Asian-Americans, their power growing, become a puzzle piece on the redistricting map
By Tom Baxter
Asian-Americans have not only been the fastest-growing demographic group in Georgia over the past decade, but in terms of producing political leadership, they have punched above their weight.
Although their communities still amount to only a little over 4 percent of the state’s population, Asian-American candidates have won elected office and been recognized as rising stars in both parties. But the career path of this pioneering generation has been filled with pitfalls.
If you were trying to think of a Republican who could prosper over the coming decade in Atlanta’s increasingly diverse suburbs, it might have been B.J. Pak, the first Korean-American to serve in the General Assembly. Pak served eight years in the House, and in 2017 was nominated by President Donald Trump and confirmed as U.S. Attorney for the Northern District of Georgia.
Pak’s forced resignation, after he refused to say the presidential election in Georgia was fraudulent, is one of the less-remarked disasters for Republicans which marked the end of the last administration. Pak has returned to private legal practice and might return to public service at some point. But politically, you have to wonder what might have been.
Like Pak in the decade before her, Democratic Sen. Michelle Au has been recognized in her first term as a capable legislator, even by those who oppose her views on gun control and other issues. A Johns Creek anesthesiologist who has a master’s in public health in addition to her M.D., she’s been recognized for the expertise she brings to the Senate and worked with Republicans on healthcare-related bills. She was among the Georgia Democrats invited to the signing of the infrastructure bill at the White House Monday. But in a redistricting session, it’s location, not expertise or connections, that matters.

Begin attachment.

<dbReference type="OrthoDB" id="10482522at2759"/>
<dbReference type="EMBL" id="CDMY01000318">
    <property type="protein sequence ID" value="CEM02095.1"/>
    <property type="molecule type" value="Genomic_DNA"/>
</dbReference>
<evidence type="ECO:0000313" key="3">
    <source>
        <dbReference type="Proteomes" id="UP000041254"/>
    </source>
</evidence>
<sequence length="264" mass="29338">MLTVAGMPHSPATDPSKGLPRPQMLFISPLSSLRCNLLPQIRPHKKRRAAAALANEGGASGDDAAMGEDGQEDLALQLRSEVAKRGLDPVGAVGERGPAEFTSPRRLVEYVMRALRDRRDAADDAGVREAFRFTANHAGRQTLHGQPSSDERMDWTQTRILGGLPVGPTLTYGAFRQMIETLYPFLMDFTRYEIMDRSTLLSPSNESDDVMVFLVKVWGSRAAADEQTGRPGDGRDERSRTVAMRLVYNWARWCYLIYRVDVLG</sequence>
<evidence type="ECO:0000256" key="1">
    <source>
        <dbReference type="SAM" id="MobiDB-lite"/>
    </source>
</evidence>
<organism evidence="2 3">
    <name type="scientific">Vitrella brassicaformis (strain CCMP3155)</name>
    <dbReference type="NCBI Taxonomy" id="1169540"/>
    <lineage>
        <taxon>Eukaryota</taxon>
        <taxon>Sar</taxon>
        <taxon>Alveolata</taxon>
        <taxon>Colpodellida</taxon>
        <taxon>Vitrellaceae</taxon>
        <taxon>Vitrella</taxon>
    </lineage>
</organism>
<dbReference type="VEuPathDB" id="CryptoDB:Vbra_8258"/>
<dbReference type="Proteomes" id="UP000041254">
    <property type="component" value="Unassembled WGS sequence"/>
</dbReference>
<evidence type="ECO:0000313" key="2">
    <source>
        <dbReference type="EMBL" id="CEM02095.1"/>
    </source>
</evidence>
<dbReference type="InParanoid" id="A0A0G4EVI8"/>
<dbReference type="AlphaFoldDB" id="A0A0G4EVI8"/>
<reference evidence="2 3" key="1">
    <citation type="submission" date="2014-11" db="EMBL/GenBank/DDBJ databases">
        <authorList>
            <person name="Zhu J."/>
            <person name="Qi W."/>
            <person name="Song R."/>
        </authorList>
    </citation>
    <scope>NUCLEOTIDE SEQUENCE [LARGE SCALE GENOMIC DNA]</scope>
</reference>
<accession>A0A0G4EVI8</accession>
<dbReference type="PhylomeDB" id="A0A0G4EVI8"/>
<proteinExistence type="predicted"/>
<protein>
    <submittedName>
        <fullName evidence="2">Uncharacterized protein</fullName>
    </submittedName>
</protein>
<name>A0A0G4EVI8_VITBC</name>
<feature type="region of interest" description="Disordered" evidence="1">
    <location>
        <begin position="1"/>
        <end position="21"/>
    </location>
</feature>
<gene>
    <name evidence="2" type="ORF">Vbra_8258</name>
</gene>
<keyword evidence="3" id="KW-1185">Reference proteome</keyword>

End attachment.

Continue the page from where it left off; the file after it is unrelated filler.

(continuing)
What’s happened to the district Au represents in the current redistricting session could be seen as a metaphor for the Rorschach way Asian-Americans fit into the politics of fast-growing suburbs like those around Atlanta.
The district she was elected in covers part of Gwinnett and Fulton counties around Johns Creek and Duluth. According to the last census, it’s 39.2 percent white, 28.8 percent Asian, 17.4 percent black, and 13.9 percent Hispanic. In the new map, the Asian percentage in Au’s district actually increases slightly, to 29.9. But by pushing the district northwards into part of Forsyth County, this Asian piece of the puzzle ends up in a district that is 53.8 percent white, 8.5 percent black and 7.2 Hispanic.
There’s nothing new or sinister about the majority party redrawing the legislative map to its advantage. On the other hand, this process opens the door to many unforeseen consequences.
In her speech last week opposing the Republican Senate map — an utterly fruitless but obligatory part of the redistricting process — Au, who is Chinese-American, noted that the latest data indications that Georgia is “already a majority-minority state in its entirety, representing not just two or three or twenty, but more than a hundred cultures, languages and countries of origin.”
Much of this growing diversity is located in the areas in which the majority is reconfiguring the map to retain control. But how long will a map be stable in this dynamic environment? Au’s current district when to Biden by 58 percent in 2020; the district which got final legislative approval swung to Trump by 53 percent. It’s a Republican majority district on paper, but it doesn’t sound like an easy lift.
What if Au decides not to run in her redrawn district next year and runs for lieutenant governor instead? She wouldn’t be the only Asian-American in a statewide race — state Rep. Bee Nguyen is running for secretary of state — but that might not be a bad thing in the majority-minority Georgia
Au described in her speech.
The areas with the fastest-growing Asian populations overlap with but are not the same as, the counties which had the biggest swing in votes toward the Democratic Party in the nation last year. A hundred cultures, languages and countries of origin aren’t all likely to swing toward the same party or political orientation, as Pak’s early success suggests. Unless, of course, they are all swept in the same direction.